Sanders himself likes to say that America is already a socialist society, and he points to government bailouts of our financial institutions in 2008 as proof. It certainly doesn’t help that President Trump, who claims to be a defender of capitalism, is directing tens of billions of dollars from U.S. taxpayers to bail out the U.S. farms suffering from his anti-free-trade policies (also a characteristic of socialism). It also doesn’t help combat Sanders’ crazy-huge spending ideas when Trump, the leader of the supposed fiscally conservative party, is currently on track to add more to our national debt than even President Obama.
If Trump can spend astronomically beyond our means, why can’t Sanders? Right?
But I suspect it’s even simpler than that. While some of Sanders' supporters are true believers in his ideas, and love the concept of getting "free stuff," my guess is that a lot of those folks really aren’t paying all that close of attention to the specifics and likely consequences of those ideas. Instead I think they’re paying attention to him and his attitude, and are attracted to his defiance of the perceived status quo.
I’ve presented my case numerous times that Donald Trump didn’t win the 2016 GOP nomination (and later the presidency) on his policy ideas. While he had a few baseline themes that he stuck with throughout the campaign (like “build the wall”), he was pretty much all over the place when it came to policies. He often seemed to formulate positions in real-time when asked by a reporter or someone else about a particular issue, only to either reverse it or parlay it into an even weirder position a day or two later. He did the same thing at the debates, often using personal insults as his crutch. This wasn’t all that surprising considering that he lacked identifiable core principles and even a convincing interest in actual governance.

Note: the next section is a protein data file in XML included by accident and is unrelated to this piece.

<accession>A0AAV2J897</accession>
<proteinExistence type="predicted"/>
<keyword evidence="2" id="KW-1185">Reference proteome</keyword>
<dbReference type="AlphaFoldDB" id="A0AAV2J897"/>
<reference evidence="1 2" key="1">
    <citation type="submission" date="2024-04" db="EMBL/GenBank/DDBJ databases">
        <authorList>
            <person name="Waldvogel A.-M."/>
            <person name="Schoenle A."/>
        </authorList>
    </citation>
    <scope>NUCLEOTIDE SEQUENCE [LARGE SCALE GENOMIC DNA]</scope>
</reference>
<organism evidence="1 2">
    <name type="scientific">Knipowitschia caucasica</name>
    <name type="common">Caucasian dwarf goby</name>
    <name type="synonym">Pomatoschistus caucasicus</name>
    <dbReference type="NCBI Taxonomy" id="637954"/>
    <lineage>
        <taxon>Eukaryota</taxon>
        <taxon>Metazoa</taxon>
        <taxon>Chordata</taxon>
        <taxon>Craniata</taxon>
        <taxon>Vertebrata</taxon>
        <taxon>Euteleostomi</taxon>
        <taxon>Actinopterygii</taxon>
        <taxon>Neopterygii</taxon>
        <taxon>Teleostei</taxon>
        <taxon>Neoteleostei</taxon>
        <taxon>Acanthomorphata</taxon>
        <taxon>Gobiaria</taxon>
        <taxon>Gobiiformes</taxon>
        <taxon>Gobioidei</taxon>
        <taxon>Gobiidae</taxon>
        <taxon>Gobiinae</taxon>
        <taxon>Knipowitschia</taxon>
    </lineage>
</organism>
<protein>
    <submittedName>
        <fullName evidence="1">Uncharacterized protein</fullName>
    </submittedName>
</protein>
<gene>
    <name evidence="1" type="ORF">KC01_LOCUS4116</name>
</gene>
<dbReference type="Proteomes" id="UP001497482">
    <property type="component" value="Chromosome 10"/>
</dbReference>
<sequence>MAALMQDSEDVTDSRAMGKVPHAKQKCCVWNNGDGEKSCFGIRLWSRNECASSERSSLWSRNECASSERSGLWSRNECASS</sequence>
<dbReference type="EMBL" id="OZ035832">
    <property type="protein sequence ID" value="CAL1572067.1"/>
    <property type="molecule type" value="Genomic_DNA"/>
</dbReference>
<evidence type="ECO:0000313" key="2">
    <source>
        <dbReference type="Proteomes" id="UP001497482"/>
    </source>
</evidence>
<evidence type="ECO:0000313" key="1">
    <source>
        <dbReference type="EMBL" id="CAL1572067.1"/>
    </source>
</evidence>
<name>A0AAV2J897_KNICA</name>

But it didn’t matter to voters — at least not enough voters to keep him from advancing. What mattered was his celebrity-level charisma (refined by years of reality television), his “fighter” attitude, his ability to stoke grievance, and the famous Trump brand which many equated with strength. This fomented a loyal, thumb-in-the-eye populist movement. Everything else, from the accuracy of Trump’s statements, to his political stances, to issues of personal decency, was — and still is — negligible.
Personas over principles and policies... That’s how we roll in modern American politics.
Bernie Sanders isn’t a carbon copy of Trump, of course. Sanders does have core principles, consistent rhetoric, and firm political stances (mostly terrible ones, in my view), but I don’t think they matter a whole lot to a good chunk of his supporters or others who are considering voting for him. I think what matters is that he’s passionate, he’s charismatic, he’s a fighter, and he can stoke grievance far more effectively than politicians. As for his wild, socialistic, untenable ideas for America? As with Trump, they’re negligible.
So, while socialism isn’t popular in America, the socialist can be. And when people go to vote, they’re voting for an individual… not necessarily his vision.
In other words, Republicans who underestimate Sanders are doing so at their own risk. Because in today’s political environment, he can match up to Trump in a way that Hillary couldn’t.